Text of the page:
Bethany’s Story

Bethany’s Story

Bethany’s Story 1600 1200 ComfortAid International
My journeys in CAI active countries gives me the opportunity to meet some very interesting people, from diverse countries and varied communities. A fascinating mulaqaat occurred in Zanzibar recently, with Bethany Caunter, a young woman from England, as English as they come. She is a recent convert to Islam, covered from head to toe in a traditional Zanzibari abaaya.  She would be like any local Zanzibari woman, except for the burnt milky-white skin tone, living under the fierce Zanzibar sun and for her cat-like pale green eyes.  The eyes, they are a-startling, as if looking into the eyes of a determined feline. We meet by chance, through an acquaintance. She shows her way around an almost completed two-room structure, future home to her English and computer training institute. Her relatively young but remarkable life, for me, is intriguing, telling, certainly worth a probe. So I talk to her and ask her permission to Blog her motivating story. Blimey, she says, not for the first time, her eyes widening in surprise, deepening the green in her irises, but agrees readily. I hope you find Bethany’s story as remarkable as I do:
I was born in the town of Redding, Berkshire into a very liberal wealthy family in an overwhelming conservative community; my dad is the owner of fifty-five successful leisure centers. When my parents divorced, I lived with my father. I excelled in drama classes and made a firm determination to follow a career in acting when I grew up. I moved to London proper at age sixteen and perused drama and literature at college. I found an agent to represent me and find me assignments. Although somewhat successful, my heart was not into it and the passion for acting quickly abated. My heart sought adventure so I took off for a vacation to Gambia in West Africa. I guess this was the spark that led to another bigger and more interesting world out there.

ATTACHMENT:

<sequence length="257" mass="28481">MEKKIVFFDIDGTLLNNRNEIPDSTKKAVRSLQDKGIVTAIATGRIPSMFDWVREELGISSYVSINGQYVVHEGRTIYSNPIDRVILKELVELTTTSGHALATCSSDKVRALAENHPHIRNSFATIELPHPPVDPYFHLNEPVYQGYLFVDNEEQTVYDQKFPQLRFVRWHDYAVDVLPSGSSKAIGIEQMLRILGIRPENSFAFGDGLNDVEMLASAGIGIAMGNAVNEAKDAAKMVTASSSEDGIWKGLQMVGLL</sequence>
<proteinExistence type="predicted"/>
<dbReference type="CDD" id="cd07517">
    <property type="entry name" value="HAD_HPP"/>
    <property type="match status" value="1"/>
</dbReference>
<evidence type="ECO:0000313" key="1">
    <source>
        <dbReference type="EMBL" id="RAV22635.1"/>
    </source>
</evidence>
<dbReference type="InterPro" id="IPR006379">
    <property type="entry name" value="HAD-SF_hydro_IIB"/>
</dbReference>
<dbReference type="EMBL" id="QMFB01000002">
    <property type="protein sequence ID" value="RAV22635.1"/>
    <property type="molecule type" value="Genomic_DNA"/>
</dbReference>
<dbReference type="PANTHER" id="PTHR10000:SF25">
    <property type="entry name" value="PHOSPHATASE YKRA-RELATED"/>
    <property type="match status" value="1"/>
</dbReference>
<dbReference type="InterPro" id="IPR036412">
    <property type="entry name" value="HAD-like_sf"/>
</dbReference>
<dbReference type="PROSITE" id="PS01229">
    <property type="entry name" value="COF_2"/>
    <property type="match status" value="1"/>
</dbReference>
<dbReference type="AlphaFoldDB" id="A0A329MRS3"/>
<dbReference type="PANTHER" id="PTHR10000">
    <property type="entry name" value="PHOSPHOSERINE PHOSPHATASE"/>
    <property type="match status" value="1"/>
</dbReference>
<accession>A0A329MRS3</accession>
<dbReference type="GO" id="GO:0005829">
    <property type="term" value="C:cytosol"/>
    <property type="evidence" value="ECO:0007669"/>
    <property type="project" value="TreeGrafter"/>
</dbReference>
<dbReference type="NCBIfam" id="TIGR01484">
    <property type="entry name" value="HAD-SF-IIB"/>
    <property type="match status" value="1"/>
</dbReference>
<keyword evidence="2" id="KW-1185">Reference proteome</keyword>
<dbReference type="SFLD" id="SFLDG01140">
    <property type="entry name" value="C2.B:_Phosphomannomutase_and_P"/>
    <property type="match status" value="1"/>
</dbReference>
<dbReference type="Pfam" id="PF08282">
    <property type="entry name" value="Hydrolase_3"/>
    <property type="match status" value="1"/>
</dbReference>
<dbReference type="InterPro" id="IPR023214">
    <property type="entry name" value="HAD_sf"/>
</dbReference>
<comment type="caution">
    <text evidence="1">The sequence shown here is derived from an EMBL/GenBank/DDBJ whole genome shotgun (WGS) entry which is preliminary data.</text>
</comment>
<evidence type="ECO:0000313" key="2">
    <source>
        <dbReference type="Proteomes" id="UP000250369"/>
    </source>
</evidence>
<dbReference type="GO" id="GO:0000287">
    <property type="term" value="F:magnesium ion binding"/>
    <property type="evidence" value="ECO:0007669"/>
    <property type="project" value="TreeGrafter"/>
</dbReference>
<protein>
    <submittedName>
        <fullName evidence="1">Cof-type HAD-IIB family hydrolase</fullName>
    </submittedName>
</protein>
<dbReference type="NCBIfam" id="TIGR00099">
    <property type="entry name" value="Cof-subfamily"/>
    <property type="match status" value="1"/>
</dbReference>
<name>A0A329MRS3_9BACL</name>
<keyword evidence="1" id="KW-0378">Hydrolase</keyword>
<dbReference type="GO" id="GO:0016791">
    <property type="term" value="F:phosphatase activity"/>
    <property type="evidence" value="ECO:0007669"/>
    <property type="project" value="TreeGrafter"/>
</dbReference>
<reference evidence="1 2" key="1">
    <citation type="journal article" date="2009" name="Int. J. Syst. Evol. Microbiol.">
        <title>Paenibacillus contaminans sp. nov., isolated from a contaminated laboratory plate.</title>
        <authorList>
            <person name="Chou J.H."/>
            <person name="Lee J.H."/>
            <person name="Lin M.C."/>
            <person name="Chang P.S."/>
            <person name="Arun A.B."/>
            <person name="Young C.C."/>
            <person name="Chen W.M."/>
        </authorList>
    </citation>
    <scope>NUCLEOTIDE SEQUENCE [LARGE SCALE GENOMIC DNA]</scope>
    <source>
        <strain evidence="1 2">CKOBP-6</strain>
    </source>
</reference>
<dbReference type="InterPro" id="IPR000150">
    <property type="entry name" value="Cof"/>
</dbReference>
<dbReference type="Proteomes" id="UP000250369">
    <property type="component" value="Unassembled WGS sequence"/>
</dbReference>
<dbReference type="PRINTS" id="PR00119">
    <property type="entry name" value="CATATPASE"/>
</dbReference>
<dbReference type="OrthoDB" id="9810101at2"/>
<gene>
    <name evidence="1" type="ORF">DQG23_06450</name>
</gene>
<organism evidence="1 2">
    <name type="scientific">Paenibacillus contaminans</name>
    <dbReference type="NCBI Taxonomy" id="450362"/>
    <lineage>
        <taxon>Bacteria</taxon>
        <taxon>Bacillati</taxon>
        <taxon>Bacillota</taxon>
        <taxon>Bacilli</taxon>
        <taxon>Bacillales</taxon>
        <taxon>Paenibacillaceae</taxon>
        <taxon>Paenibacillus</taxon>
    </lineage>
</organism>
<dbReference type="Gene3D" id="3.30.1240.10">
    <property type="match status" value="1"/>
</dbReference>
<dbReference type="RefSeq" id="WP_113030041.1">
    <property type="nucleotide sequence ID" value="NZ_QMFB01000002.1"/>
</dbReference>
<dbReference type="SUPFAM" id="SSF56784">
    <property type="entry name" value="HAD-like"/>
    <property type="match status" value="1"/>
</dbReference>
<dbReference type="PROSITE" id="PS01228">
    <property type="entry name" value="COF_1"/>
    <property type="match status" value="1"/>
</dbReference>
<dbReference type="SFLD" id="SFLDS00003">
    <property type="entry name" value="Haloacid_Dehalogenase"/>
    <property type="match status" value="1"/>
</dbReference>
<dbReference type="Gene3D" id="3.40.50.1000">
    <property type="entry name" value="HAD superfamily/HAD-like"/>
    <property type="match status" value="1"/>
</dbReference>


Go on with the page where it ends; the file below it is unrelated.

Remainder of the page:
Then I got an opportunity to come here to Makunduchi, Zanzibar through a poorly managed charity. This gave me an opportunity to serve, through which opened a deep curiosity about the children of Zanzibar. I served teaching English to the children of Mtende, an impoverished village not too far from here. I slept on the floor and lived a barren life, so much different to what I had in London. It was tough, yes, but I warmed to the children who inevitably failed in school and were fated to a life of poverty and sub-existence. I returned home for six months and worked odd jobs to raise funds for the children of Mtende. I want to establish a computer training and English language center here. 
Religion, for me, was unimportant; I was not interested. I did not attend church back home and all religious exposure was through school; I was accepting of all faiths. Same for Islam, I was unaware of the religion and not interested. When I returned, it was the month of Ramadhan. So I fasted for fun and quite liked it actually. The atmosphere of camaraderie, sharing and festivity appealed to me.
Then I met a man who inspired me to turn to Islam, the man who would be my future father in law. He has eight children and I fell in love with one of his sons and later married him. He is very young, my age, trying to become a medical doctor in the future. I converted to Islam of course; my Muslim name is Aseeya.
We are not poor like many others here, who go frequently hungry, but we have very little money at the end of the day and life is pretty hard for me, coming from the background I grew up in. Money is important, yes, but it’s not a pivot to happiness in life. I have a husband who I love, an extended family I am devoted to and most importantly, I am making a difference in the lives of these poor children by giving them an opportunity to excel in English and computer studies.  Once the institute construction is fully complete, I will have a full-time job in it and hopefully succeed in changing some lives for the better.

Narrated to me March 16, 2015 outside of a local school CAI is assisting in Zanzibar. Here she is:

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